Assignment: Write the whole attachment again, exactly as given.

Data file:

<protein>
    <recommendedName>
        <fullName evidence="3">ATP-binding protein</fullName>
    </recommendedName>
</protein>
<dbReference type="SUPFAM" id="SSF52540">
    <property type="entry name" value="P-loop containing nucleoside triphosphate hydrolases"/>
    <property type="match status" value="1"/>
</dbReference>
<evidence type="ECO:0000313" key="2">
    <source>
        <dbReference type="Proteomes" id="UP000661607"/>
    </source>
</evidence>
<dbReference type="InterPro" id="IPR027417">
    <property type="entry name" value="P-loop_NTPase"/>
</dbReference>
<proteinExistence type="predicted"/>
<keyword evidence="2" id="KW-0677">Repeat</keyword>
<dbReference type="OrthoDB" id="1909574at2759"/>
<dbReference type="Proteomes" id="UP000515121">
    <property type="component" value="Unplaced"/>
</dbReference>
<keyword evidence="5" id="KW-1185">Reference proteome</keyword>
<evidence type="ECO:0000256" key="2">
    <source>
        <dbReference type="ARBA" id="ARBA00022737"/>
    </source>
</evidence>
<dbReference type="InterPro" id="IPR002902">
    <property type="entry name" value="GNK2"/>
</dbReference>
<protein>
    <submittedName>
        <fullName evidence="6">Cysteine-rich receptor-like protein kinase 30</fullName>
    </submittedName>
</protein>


<protein>
    <recommendedName>
        <fullName evidence="3">ATP-binding protein</fullName>
    </recommendedName>
</protein>
<dbReference type="SUPFAM" id="SSF52540">
    <property type="entry name" value="P-loop containing nucleoside triphosphate hydrolases"/>
    <property type="match status" value="1"/>
</dbReference>
<evidence type="ECO:0000313" key="2">
    <source>
        <dbReference type="Proteomes" id="UP000661607"/>
    </source>
</evidence>
<dbReference type="InterPro" id="IPR027417">
    <property type="entry name" value="P-loop_NTPase"/>
</dbReference>
<proteinExistence type="predicted"/>
<keyword evidence="2" id="KW-0677">Repeat</keyword>
<dbReference type="OrthoDB" id="1909574at2759"/>
<dbReference type="Proteomes" id="UP000515121">
    <property type="component" value="Unplaced"/>
</dbReference>
<keyword evidence="5" id="KW-1185">Reference proteome</keyword>
<evidence type="ECO:0000256" key="2">
    <source>
        <dbReference type="ARBA" id="ARBA00022737"/>
    </source>
</evidence>
<dbReference type="InterPro" id="IPR002902">
    <property type="entry name" value="GNK2"/>
</dbReference>
<protein>
    <submittedName>
        <fullName evidence="6">Cysteine-rich receptor-like protein kinase 30</fullName>
    </submittedName>
</protein>